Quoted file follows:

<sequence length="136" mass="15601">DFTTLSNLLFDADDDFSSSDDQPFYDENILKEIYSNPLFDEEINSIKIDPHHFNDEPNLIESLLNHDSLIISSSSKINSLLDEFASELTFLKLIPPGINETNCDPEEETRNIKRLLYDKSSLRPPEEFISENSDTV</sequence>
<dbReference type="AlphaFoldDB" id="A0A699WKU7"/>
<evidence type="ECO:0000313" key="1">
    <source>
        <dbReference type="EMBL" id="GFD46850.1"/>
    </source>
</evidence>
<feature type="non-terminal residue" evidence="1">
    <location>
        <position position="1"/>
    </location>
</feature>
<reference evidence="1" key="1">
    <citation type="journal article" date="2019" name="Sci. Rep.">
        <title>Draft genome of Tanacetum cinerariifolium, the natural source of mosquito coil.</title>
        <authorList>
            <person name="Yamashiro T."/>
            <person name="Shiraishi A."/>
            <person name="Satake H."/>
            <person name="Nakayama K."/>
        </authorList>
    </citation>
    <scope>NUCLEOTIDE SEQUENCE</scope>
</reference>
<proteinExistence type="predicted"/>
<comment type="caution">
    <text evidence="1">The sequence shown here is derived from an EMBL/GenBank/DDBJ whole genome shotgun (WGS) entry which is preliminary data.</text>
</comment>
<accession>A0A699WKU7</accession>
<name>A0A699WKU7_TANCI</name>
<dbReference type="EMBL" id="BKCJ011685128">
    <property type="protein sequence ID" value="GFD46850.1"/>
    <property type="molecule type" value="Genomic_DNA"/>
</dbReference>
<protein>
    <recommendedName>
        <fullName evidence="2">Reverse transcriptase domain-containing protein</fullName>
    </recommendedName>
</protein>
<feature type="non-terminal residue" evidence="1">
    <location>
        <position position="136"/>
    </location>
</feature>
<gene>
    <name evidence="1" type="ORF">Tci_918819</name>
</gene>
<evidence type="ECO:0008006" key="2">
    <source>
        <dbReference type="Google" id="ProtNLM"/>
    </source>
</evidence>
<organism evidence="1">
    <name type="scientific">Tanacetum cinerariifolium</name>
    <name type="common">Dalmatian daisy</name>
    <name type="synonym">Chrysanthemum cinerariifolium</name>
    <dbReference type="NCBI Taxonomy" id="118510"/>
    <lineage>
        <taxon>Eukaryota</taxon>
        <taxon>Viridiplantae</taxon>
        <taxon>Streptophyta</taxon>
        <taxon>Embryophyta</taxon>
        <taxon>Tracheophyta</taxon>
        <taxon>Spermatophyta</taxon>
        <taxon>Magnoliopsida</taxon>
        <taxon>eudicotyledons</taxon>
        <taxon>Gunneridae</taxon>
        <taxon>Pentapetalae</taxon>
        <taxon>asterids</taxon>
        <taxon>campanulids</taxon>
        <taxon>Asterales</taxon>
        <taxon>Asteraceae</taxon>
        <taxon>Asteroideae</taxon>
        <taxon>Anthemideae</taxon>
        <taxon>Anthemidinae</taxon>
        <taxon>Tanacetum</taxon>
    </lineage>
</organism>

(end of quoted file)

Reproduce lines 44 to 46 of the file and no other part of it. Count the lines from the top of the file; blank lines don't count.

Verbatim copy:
</feature>
<gene>
    <name evidence="1" type="ORF">Tci_918819</name>